Aged care services and coronavirus – does the buck stop with the board?

Date: August 4, 2020
Author: FAL Lawyers
Posted in: Insights

In 2019 we covered the then imminent introduction of the Aged Care Quality Standards (Standards), as contained within the Quality of Care Amendment (Single Quality Framework) Principles 2018.

Those Standards, which took effect from 1 July 2019, raised the legal accountability of governing bodies and operators in the aged care industry. At the time we asked the question – does the new Aged Care Quality Standard 8 create a new liability for directors? Our answer then, as it remains now, was yes!

Given, the recent prevalence of coronavirus cases in Australian aged care facilities, a reminder of the board’s responsibilities under Standard 8 is perhaps timely.

Standard 8 provides an ‘Organisation Statement’ for aged care providers in which ‘[t]he organisation’s governing body is accountable for the delivery of safe and quality services.’

When providing clinical care to a consumer, the Standard more specifically requires ‘antimicrobial stewardship’. While the obligation of ‘antimicrobial stewardship’ is couched in the terms of clinical care, it is an indication of the kind of matters the governing body must directly account for overseeing operation of the aged care provider. Standard 8 clarifies that the board cannot avoid responsibility for matters such as antimicrobial stewardship.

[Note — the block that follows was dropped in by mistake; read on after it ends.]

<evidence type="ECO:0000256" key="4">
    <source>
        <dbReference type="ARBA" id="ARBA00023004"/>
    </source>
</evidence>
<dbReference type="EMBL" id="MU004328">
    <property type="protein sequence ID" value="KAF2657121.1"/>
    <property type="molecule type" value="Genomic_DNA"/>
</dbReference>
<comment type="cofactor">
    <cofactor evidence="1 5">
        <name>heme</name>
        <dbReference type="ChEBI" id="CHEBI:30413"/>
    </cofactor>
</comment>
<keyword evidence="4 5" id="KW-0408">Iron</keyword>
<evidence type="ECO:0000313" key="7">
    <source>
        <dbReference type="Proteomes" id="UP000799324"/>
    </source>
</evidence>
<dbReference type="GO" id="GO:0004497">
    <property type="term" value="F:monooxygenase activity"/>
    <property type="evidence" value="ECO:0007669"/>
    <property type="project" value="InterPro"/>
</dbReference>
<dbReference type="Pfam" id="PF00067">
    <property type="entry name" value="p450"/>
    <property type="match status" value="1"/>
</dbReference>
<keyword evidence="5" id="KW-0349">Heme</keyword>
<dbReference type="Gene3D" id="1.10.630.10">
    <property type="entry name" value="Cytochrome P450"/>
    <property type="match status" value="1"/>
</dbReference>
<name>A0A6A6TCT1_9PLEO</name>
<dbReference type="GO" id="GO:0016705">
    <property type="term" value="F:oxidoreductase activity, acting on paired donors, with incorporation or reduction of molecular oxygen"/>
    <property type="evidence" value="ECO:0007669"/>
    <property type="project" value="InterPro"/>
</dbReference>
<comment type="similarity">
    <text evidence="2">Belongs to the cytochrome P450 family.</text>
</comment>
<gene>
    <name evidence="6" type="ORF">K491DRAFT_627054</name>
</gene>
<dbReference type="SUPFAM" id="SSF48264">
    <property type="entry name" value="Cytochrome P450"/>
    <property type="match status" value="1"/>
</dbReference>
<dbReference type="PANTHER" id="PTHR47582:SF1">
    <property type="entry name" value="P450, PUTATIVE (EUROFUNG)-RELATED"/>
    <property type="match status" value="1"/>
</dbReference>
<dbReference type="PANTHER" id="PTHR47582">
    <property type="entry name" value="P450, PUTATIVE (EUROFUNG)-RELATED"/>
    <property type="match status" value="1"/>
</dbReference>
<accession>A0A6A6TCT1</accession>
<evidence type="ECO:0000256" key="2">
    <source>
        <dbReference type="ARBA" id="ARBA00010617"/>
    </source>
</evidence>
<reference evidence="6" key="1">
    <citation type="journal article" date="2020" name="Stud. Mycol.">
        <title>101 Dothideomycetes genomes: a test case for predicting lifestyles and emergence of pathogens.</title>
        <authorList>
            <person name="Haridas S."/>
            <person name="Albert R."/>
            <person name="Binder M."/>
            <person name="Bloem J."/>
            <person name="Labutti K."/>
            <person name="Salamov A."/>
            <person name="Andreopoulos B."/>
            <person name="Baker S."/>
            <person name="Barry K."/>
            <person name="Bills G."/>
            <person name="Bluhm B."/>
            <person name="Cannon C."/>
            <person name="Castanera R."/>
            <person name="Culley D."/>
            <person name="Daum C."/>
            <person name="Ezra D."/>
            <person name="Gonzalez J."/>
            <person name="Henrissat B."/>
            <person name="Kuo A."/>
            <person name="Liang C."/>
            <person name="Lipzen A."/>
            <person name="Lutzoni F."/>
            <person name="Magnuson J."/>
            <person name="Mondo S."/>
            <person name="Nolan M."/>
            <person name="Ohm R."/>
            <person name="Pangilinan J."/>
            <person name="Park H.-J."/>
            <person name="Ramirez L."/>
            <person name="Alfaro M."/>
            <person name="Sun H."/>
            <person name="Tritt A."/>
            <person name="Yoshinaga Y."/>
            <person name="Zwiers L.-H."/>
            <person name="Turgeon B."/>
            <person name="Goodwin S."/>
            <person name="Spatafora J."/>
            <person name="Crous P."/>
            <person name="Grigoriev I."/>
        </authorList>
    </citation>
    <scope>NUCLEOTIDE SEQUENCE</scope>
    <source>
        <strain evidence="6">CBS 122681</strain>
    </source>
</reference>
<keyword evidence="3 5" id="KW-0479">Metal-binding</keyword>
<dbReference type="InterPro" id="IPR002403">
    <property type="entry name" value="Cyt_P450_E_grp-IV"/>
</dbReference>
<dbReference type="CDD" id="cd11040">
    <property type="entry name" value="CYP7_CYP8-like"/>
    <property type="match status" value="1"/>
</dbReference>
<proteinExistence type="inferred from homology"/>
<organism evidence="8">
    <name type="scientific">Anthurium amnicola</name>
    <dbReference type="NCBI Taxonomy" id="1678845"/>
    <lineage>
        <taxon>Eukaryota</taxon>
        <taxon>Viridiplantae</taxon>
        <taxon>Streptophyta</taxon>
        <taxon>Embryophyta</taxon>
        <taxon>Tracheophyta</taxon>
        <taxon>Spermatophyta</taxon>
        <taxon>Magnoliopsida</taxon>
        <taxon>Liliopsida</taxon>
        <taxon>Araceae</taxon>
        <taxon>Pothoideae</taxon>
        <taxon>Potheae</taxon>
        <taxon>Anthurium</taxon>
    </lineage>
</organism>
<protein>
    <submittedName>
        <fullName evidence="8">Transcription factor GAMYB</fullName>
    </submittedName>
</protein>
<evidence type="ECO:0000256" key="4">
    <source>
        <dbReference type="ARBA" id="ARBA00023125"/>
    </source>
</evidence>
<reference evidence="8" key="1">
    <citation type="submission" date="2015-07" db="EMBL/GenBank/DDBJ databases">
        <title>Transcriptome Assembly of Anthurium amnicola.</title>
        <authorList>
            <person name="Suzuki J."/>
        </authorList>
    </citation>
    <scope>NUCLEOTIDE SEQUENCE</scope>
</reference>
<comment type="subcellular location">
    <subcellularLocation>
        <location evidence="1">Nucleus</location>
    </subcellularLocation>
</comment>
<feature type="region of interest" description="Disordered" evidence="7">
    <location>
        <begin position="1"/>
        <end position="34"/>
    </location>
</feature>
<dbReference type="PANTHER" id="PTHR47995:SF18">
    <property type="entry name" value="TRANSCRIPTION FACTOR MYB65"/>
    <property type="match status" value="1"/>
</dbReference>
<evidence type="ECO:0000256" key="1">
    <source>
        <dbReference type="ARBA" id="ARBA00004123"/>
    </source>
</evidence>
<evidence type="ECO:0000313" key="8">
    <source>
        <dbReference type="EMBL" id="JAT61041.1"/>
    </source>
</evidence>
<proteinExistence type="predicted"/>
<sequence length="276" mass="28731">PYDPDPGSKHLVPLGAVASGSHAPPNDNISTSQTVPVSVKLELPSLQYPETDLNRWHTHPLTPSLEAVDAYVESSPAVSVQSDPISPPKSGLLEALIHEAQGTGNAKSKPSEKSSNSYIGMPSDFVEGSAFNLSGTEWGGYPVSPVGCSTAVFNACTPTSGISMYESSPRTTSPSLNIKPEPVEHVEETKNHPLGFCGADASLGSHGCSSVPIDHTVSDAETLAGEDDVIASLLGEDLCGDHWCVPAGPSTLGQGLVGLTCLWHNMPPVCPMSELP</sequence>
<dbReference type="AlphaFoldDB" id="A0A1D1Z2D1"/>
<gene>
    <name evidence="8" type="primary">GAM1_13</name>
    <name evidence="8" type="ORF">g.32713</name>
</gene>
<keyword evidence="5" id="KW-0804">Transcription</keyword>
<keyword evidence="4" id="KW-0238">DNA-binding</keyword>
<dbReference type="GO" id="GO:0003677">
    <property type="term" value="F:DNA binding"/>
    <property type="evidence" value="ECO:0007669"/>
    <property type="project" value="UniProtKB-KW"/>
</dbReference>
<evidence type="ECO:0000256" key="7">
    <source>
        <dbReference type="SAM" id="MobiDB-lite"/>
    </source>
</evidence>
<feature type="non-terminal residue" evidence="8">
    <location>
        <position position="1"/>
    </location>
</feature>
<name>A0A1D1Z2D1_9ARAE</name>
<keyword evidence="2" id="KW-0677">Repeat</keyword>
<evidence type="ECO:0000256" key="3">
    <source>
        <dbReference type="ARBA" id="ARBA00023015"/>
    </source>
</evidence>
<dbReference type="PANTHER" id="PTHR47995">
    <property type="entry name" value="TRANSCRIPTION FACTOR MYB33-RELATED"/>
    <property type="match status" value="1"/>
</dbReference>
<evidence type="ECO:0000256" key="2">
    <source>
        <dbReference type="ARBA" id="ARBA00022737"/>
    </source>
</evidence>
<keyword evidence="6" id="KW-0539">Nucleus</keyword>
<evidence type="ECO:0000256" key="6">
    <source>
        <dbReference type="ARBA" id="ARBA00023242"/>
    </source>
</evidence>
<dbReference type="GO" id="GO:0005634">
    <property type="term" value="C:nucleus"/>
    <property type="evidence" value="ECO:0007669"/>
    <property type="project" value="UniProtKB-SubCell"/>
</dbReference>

Under Standard 8, the board of an aged care provider became responsible to that organizational governance systems facilitated continuous improvement and regulatory compliance. Similarly, the board is rendered directly responsible for ensuring the enactment of effective risk management systems to manage high-impact or high prevalence risks associated with the care of consumers.

The coronavirus pandemic has highlighted the accountability of the board to ensure organizational processes and practices allow the organisation to promptly identify and respond to high-level risks such as those currently presented by COVID-19.

The further implication is that, where an aged care facility has failed to effectively respond to a high-level risk such as that of COVID-19, does this demonstrate a failure of governance? The answer to that question likely lies in a case by case analysis of business operations and processes as implemented from the board down. However, what is clear is that the governing body of an aged care facility must take a pro-active approach to risk management, in which new risks are promptly accounted for to ensure continuous improvement toward ‘best practice’ across the industry.

Contact us to inquire about your corporate responsibilities during COVID-19.

Tweet Share Email